Walmart edges out Amazon as most-preferred online grocer

The results of the annual study by CPG/grocery digital commerce platform Chicory. E-tail giant Amazon has two of the top banners, including Amazon Fresh at No. 2 and Whole Foods Market at No. 10
Walmart edges out Amazon as most-preferred online grocer

Walmart beat out Amazon as consumers’ most-preferred online grocer in the US, according to a survey for Chicory’s 2023 Online Grocery Shopping Report. Nearly 1,000 e-grocery customers were polled about their shopping preferences in the annual online grocery study released Thursday from New York-based Chicory, a CPG/grocery digital commerce platform.

Though Walmart came in at No. 1 among online grocery retailers, e-tail giant Amazon had two of the top banners, including Amazon Fresh at No. 2 and Whole Foods Market at No. 10.

Rounding out the top 10 most-preferred digital grocery retailers were Aldi at No. 3, The Kroger Co. at No. 4, Costco Wholesale at No. 5, Albertsons Cos. at No. 6, Ahold Delhaize USA at No. 7, Target at No. 8, and H-E-B at No. 9.

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Walmart Grocery received the most votes from respondents as their preferred retailer for online grocery shopping, making it the most popular option out of a group of 20,” Chicory said in the report. “The retailer was joined up at the top by other large players, like Kroger and Albertsons. However, smaller players such as Aldi also fared well, suggesting that a strong digital experience can go a long way with consumers.”

Chicory, which specializes in contextual advertising and shoppable recipe solutions, noted that data in its recipe retail network reflected Walmart’s online dominance. “In 2022, Walmart Grocery garnered the most add-to-carts of the 60-plus retailers available in the network, but smaller players that are available to shop via Instacart performed well, too,” the study said.


Overall, 72.2% of consumers surveyed have purchased groceries online in the past 90 days. Of those, 55.6% lived in suburban communities, compared with 25.1% in urban and 18.8% in rural areas.

Fifty-six percent of those polled said they order groceries online more often than a year ago. In terms of frequency, 40% buy groceries online weekly, 30% do so monthly and 19% make these purchases every few months, Chicory said. Only 5% go online daily to order groceries, whereas 6% of consumers said they buy groceries online rarely.

Chicory’s research revealed that 89% of online grocery orders are for one to five people, and 75% of e-grocery shoppers spend $51 to $200 per order. Forty-two percent spend $51 to $100 and 33% spend $101 to $200 per order, whereas 16% shell out $50 or less, and 9% lay out more than $200.

Diving deeper, we found a relationship between online order value and frequency,” Chicory explained in its report. “Those who selected the lowest spending tier ($0 to $50) order groceries the least frequently. In contrast, those who spend the most ($201-plus) are the most likely to place orders daily or weekly.”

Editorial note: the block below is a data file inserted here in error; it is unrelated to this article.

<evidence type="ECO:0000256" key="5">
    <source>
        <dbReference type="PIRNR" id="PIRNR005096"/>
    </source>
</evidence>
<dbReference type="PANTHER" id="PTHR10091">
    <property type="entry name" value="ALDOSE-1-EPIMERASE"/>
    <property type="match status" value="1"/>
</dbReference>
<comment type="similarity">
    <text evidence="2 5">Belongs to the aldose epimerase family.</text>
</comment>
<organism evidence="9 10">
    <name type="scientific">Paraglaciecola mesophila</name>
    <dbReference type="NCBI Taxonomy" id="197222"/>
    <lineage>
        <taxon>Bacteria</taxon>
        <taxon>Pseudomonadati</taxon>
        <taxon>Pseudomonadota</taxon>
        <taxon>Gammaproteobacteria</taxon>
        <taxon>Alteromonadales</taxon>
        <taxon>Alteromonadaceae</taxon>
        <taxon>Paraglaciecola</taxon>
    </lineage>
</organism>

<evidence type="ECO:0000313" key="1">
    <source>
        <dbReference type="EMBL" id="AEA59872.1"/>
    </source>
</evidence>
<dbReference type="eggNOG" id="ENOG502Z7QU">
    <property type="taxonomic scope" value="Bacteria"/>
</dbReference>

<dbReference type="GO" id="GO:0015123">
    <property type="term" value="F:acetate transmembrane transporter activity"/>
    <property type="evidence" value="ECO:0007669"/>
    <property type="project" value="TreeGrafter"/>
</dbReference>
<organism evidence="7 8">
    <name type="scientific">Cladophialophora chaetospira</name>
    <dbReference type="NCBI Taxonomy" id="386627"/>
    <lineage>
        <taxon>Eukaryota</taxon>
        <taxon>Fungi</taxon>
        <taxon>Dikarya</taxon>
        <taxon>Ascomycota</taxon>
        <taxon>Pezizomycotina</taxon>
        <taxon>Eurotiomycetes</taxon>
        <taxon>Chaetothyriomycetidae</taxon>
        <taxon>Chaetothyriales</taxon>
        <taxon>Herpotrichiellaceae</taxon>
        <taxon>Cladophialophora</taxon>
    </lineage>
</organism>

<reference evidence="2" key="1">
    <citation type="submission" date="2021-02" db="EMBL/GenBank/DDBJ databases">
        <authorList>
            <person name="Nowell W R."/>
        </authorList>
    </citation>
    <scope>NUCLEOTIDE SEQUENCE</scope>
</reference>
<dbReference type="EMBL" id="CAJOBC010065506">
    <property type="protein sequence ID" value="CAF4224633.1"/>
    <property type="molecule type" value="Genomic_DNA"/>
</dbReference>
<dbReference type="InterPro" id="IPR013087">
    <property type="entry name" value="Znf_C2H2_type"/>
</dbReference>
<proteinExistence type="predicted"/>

Though online grocery usage and spending exploded during the pandemic, growth in the e-grocery market has since tailed off as Covid-19 restrictions have lifted and consumers have returned to stores. Chicory pointed out, however, that ongoing digital grocery customers are embracing a broader shopping experience. “While online grocery adoption has slowed in recent years, activity is rising. Consumers are more comfortable than ever browsing for deals online, meal planning using digital recipes, and purchasing their full shopping lists in just a few clicks,” according to Chicory CEO and co-founder Yuni Sameshima.


By far, convenience is the No. 1 reason – cited by 74% of those surveyed by Chicory – that consumers buy groceries online. Other factors driving e-grocery shopping include price (named by 37% of respondents), easy access (35%), habit (24%), health concerns/safety (22%), rewards/loyalty programs (20%), and preference for a digital over an in-store experience (19%).

On the flip side, customers named high fees (47%), lack of control over product selection (43%), and out-of-stocks (41%) as the top challenges in using online grocery services. Other downsides to shopping for groceries online, respondents said, include high pricing (39%), product freshness and durability during transit (29%), long waits or delivery times (28%), and difficulty using online/digital platforms (10%).

Concerns about buying fresh foods online, whether it be shelf life or the savvy of in-store pickers, haven’t deterred consumers from purchasing perishables via e-commerce, however. Of groceries bought online in the past 90 days, dairy was cited by 64% and produce by 60% of customers, followed by meat (55%), frozen food (55%), dairy/meat alternatives (33%), and seafood (22%).

When selecting brands online, price is the top consideration for 67% of respondents. This is no surprise; price has been especially important this year as consumers have adjusted their behaviors to cope with inflation,” Chicory explained. “The good news is that many consumers are finding better prices online: 37% of respondents agreed that online grocery shopping is usually less expensive than in-store shopping.”

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